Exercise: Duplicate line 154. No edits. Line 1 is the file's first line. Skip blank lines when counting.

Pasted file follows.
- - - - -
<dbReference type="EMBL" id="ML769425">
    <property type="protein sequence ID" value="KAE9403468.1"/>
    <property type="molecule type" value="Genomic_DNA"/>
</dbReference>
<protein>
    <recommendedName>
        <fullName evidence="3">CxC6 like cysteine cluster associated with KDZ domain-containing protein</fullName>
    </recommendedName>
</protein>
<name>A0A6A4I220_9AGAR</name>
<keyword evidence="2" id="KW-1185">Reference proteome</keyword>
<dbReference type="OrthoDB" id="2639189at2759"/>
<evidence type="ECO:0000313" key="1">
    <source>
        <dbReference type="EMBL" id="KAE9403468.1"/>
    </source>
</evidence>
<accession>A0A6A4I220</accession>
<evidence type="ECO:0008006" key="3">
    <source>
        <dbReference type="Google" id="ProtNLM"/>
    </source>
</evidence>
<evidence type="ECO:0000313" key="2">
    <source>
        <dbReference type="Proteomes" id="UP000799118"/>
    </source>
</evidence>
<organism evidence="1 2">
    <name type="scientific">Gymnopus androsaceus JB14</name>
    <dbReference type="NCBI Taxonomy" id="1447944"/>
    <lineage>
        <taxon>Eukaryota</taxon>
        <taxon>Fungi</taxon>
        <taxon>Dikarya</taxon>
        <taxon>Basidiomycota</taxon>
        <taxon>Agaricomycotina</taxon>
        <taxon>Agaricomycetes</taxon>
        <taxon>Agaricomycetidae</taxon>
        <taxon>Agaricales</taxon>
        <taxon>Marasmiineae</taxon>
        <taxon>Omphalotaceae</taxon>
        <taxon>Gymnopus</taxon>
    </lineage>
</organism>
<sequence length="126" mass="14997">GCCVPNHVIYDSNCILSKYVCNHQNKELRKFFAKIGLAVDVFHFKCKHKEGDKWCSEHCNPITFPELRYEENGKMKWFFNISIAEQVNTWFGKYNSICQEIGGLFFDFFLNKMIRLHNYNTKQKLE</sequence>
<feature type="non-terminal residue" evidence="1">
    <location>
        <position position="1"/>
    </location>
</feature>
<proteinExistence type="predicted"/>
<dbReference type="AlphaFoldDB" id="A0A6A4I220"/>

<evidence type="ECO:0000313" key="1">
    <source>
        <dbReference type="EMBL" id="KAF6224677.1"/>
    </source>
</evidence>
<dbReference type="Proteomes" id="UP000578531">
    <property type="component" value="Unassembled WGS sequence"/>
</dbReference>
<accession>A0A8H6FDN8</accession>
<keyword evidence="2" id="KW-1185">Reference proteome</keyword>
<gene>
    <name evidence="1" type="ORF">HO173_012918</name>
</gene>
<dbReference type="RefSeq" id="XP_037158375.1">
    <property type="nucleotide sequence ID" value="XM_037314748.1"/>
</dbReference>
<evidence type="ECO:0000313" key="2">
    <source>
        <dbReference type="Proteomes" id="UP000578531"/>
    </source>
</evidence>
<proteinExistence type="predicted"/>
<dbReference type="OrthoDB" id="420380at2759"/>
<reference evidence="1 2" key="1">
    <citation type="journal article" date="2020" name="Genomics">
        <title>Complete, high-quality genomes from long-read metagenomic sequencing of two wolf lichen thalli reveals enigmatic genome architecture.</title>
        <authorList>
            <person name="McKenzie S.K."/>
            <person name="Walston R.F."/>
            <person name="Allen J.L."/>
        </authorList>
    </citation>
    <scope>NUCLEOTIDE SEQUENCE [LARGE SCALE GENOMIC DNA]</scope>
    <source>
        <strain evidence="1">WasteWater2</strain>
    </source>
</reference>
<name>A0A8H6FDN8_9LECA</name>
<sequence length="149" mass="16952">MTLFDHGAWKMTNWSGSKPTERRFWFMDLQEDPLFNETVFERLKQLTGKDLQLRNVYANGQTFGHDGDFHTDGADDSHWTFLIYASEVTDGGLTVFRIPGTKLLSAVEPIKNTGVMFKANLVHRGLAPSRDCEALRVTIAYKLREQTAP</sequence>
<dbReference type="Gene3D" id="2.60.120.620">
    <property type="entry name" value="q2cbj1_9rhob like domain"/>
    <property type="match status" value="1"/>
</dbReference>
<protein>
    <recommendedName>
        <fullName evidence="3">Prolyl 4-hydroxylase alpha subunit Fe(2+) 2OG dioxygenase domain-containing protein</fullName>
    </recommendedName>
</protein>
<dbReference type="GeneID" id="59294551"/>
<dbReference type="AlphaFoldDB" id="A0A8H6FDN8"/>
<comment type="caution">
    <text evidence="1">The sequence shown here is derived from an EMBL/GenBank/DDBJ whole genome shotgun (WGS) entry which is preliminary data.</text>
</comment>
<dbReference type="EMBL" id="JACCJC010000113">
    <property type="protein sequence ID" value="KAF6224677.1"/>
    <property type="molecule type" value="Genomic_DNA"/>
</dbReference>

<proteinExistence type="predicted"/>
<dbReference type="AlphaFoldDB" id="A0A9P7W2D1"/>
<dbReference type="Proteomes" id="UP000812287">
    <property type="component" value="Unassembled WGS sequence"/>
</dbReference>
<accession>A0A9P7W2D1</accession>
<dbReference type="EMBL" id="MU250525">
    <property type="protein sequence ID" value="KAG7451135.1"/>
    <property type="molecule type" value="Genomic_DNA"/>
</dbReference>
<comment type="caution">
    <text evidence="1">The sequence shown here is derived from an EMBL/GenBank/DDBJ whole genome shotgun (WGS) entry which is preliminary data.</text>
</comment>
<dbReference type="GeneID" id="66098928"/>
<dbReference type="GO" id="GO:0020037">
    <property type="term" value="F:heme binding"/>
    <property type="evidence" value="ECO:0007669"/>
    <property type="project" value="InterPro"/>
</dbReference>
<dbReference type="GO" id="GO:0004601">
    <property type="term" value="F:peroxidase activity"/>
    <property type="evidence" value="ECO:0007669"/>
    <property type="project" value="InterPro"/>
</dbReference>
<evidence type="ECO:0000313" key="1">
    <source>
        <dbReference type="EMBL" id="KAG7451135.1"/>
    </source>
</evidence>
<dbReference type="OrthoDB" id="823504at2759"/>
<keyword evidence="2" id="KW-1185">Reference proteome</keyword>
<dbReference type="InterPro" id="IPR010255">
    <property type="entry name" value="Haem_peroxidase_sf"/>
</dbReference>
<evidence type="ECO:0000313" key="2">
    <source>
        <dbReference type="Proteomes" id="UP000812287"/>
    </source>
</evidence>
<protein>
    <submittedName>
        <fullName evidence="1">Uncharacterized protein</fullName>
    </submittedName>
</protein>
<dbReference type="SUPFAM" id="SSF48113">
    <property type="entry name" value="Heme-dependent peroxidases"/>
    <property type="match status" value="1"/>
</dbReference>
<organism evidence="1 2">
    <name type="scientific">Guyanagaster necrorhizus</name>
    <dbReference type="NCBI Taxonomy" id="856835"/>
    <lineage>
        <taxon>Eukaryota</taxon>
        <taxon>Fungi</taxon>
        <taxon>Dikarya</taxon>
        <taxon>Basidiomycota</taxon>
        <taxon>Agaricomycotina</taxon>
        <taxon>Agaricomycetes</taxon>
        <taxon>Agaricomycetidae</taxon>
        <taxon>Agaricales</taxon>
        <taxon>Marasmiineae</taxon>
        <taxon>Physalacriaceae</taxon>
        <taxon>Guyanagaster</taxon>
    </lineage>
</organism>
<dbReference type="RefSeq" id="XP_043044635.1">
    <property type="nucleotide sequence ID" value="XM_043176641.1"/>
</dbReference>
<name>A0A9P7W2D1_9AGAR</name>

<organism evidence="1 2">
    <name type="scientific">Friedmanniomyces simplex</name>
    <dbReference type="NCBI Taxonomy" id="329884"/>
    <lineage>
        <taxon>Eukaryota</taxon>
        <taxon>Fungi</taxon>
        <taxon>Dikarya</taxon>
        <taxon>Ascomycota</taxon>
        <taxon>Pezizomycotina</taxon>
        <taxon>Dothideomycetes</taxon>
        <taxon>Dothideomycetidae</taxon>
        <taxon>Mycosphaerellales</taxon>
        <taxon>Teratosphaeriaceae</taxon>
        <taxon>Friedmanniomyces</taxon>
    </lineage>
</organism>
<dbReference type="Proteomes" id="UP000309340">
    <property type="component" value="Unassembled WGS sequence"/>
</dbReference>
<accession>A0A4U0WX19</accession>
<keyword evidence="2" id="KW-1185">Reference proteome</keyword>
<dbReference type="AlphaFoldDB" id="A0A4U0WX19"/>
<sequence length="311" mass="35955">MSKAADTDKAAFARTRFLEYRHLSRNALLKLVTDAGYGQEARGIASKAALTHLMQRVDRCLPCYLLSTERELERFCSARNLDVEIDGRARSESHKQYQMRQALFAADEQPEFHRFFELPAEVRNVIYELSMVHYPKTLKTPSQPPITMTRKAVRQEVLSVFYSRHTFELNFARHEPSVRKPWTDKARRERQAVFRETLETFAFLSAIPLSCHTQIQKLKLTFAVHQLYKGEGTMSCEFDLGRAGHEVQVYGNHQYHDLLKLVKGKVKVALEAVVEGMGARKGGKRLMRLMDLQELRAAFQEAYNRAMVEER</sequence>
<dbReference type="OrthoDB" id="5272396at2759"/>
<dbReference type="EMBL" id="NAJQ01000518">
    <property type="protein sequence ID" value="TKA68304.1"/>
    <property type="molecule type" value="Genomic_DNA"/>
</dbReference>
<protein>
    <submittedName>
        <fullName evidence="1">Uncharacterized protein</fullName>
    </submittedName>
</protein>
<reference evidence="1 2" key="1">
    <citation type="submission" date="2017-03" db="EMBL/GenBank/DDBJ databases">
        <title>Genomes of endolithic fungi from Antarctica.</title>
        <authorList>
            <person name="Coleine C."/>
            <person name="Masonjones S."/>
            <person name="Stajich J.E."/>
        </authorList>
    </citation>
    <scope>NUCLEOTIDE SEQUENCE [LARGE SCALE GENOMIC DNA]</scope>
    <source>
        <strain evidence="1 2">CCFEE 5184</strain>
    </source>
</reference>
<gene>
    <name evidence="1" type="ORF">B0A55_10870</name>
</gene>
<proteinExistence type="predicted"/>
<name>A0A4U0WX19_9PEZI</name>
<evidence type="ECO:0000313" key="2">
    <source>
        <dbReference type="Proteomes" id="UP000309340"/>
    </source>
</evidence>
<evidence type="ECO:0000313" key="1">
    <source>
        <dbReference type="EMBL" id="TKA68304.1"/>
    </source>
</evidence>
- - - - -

</protein>